Personalised coffee gift – Novello UK

You know coffee would have to feature in this somewhere. I love that these can be personalised and you get a choice between whole beans, cafetierre coffee, filter coffee or espresso coffee. If you’ve got a coffee loving friend this is the perfect gift.

£5.50 plus delivery

Shop here


2018 wall planner – Doodle Love

Like a desk planner, this is another one for the visual processor. Having the whole year there at a glance is really helpful for planning campaigns.

£11.50 plus delivery

Shop here

Pyramid terrarium -The Art of Succulents

A little bit of low maintenance greenery is perfect for an office space. I love this stylish terrarium full of little succulents. You can buy a whole terrarium kit and the recipient can make it themselves with everything provided that they’ll need.

Prices start at £28

Shop here


Paper storage bag – Humble Abode Homeware

You can never have enough storage solutions, whether for stationery, small bits of stock or bits and pieces with nowhere else to live. I couldn’t resist adding this botanical printed paper storage bag to the list.

£9 plus delivery

Shop here

So there we have it 10 gift ideas for the creative business owner! In buying these you are supporting two small business owners, you’re treating your friend and sustaining the seller. The gift that keeps on giving, eh?

What do you think of my choices?


Pin this post to Pinterest


This post contains affiliate links. Featured image credit –Ben White on UnSplash

morgana10 gift ideas for the creative business owner (all from Etsy UK!)
read more

The joy of rereading books

While chatting with a group of friends about books we loved and what we were currently reading I mentioned going back and re-reading ones I’d already read. At this revelation I was met with looks of confusion and blank stares. They could not understand why I would read a book I’d already read. Surely I knew what was going to happen to why would I bother? Why not read a new book?  Until this discussion I hadn’t really consider re-visiting books to be an odd thing to do, but it made me ponder why I kept so many books and why I would go back to them.

books to reread

I guess you could say I have a handful, well more like a few ‘shelffuls’, of books that I reach for again and again. These are being just a few of them, [amazon_textlink asin=’B01LPDJEN4′ text=’The Night Circus by Erin Morgenstern’ template=’ProductLink’ store=’butwhymummywhy-21′ marketplace=’UK’ link_id=’7b83779b-cdfe-11e7-b001-bdb090ad65fb’], [amazon_textlink asin=’0241976561′ text=’The Beach by Alex Garland’ template=’ProductLink’ store=’butwhymummywhy-21′ marketplace=’UK’ link_id=’948ee817-cdfe-11e7-8920-43a0fc7bd80b’], [amazon_textlink asin=’0006550681′ text=’The God of Small Things by Arundhati Roy’ template=’ProductLink’ store=’butwhymummywhy-21′ marketplace=’UK’ link_id=’a443981a-cdfe-11e7-8235-518c9d45331a’], all of [amazon_textlink asin=’B007USN2JG’ text=’Sarah Winman’ template=’ProductLink’ store=’butwhymummywhy-21′ marketplace=’UK’ link_id=’be34adfd-cdfe-11e7-af36-a7eb6c8b824a’]’s books and the one I’ve re-read the most, Emily Bronte’s, Wuthering Heights.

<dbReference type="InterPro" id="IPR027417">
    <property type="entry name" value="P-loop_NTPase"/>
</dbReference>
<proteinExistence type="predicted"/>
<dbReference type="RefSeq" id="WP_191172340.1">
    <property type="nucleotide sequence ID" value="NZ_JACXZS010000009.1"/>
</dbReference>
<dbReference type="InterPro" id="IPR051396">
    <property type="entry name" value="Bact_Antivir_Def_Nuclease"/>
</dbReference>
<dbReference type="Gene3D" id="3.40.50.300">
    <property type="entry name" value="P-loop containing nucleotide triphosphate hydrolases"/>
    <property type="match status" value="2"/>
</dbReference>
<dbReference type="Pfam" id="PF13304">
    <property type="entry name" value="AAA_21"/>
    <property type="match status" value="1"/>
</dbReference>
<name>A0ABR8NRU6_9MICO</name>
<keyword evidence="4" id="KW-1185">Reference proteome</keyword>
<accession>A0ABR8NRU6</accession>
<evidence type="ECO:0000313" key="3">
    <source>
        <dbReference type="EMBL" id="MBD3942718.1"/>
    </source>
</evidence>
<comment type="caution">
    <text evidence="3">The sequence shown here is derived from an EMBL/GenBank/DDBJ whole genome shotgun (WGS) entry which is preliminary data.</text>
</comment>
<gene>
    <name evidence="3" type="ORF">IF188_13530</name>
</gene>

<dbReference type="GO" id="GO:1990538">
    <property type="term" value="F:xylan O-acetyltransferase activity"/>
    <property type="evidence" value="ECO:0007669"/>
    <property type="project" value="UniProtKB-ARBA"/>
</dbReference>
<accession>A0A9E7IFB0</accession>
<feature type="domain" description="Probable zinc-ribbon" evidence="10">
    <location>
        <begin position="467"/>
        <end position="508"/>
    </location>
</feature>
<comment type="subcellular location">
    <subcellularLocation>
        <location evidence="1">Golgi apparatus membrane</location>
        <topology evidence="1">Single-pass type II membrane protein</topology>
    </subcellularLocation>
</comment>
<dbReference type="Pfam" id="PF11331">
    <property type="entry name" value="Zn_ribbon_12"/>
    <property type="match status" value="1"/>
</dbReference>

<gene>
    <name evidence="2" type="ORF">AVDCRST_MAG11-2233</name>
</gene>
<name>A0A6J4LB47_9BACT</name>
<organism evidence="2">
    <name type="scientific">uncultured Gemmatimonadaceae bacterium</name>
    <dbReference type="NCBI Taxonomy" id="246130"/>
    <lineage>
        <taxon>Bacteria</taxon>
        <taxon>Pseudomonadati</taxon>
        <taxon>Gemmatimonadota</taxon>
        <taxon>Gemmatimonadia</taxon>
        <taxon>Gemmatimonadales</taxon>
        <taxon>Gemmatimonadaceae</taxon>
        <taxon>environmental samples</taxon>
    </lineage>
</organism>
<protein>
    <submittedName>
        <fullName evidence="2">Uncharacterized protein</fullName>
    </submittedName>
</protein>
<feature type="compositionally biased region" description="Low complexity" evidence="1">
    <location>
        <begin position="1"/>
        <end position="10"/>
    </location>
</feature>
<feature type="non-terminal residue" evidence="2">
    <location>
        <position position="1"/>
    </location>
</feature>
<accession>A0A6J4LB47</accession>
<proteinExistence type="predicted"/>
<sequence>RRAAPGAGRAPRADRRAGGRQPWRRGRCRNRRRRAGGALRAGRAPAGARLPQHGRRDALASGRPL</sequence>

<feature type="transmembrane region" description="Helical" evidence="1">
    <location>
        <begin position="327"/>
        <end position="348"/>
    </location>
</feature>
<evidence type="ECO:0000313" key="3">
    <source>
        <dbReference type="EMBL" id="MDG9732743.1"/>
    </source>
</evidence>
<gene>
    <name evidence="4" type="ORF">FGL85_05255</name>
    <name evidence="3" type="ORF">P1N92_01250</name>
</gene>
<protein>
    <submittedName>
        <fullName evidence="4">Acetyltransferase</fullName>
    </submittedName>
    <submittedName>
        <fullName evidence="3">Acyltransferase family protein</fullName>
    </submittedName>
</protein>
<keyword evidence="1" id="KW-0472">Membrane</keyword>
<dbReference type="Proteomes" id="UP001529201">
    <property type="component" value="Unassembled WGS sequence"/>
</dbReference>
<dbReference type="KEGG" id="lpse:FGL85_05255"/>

I first read The Beach as a sixteen year old eager to impress a boy who’d just read it and was raving about it to me. With that in mind I’d convinced myself that I had to love it so we’d have yet another thing in common. After all it was having the same taste and interests that made relationships so special, or at least that’s what my adolescent self though anyway. Boy or no boy, it quickly became a book that I would count as a fast favourite. I read it the same summer as the film featuring none other than Leonardo DiCaprio and while I thought the film was good it didn’t quite capture my perception of the characters or the descent into chaos that Garland so cleverly writes. Then again I would say that as I’m firmly in the ‘book is better than the film‘ camp. I did love the soundtrack though and would play it over and over like the obsessive teenager I was! I think I’ve read this book about four time now though I’ve not reached for it since turning thirty. I wonder if it’s a book that stands the test of time or how I’d read it now as a thirty something mum not a starry eyed teen with dreams of backpacking.

The God Of Small Things was a seminal book for me. Like The Beach, I read it as a teen and still living abroad in Armenia. Living in a country so alien to the one I grew up in definitely gave me an appreciation for other cultures and a huge interest in learning about them. This book is set in India and follows through generations of a family. There is such richness to the story and the way in which Roy crafts her characters is spellbinding. It is a wonderful book and one that has stayed with me all those years. I would say it had a huge impact on my thinking and the books that I would choose to read subsequently. Another author and fellow Booker Prize nominee and favourite of mine, Zadie Smith also has this capacity to create characters and lives that draw you in so completely. 

The Night Circus is a book I have mentioned on this blog countless times now. I’ve read it twice and I know it will be a book I read again in a few more years. The enchanting world that Morgenstern creates is like nothing I’ve encountered before. It is spellbinding and so immersive. It’s a book that would lend itself so well to a film yet I worry whether any adaptation could truly do it justice.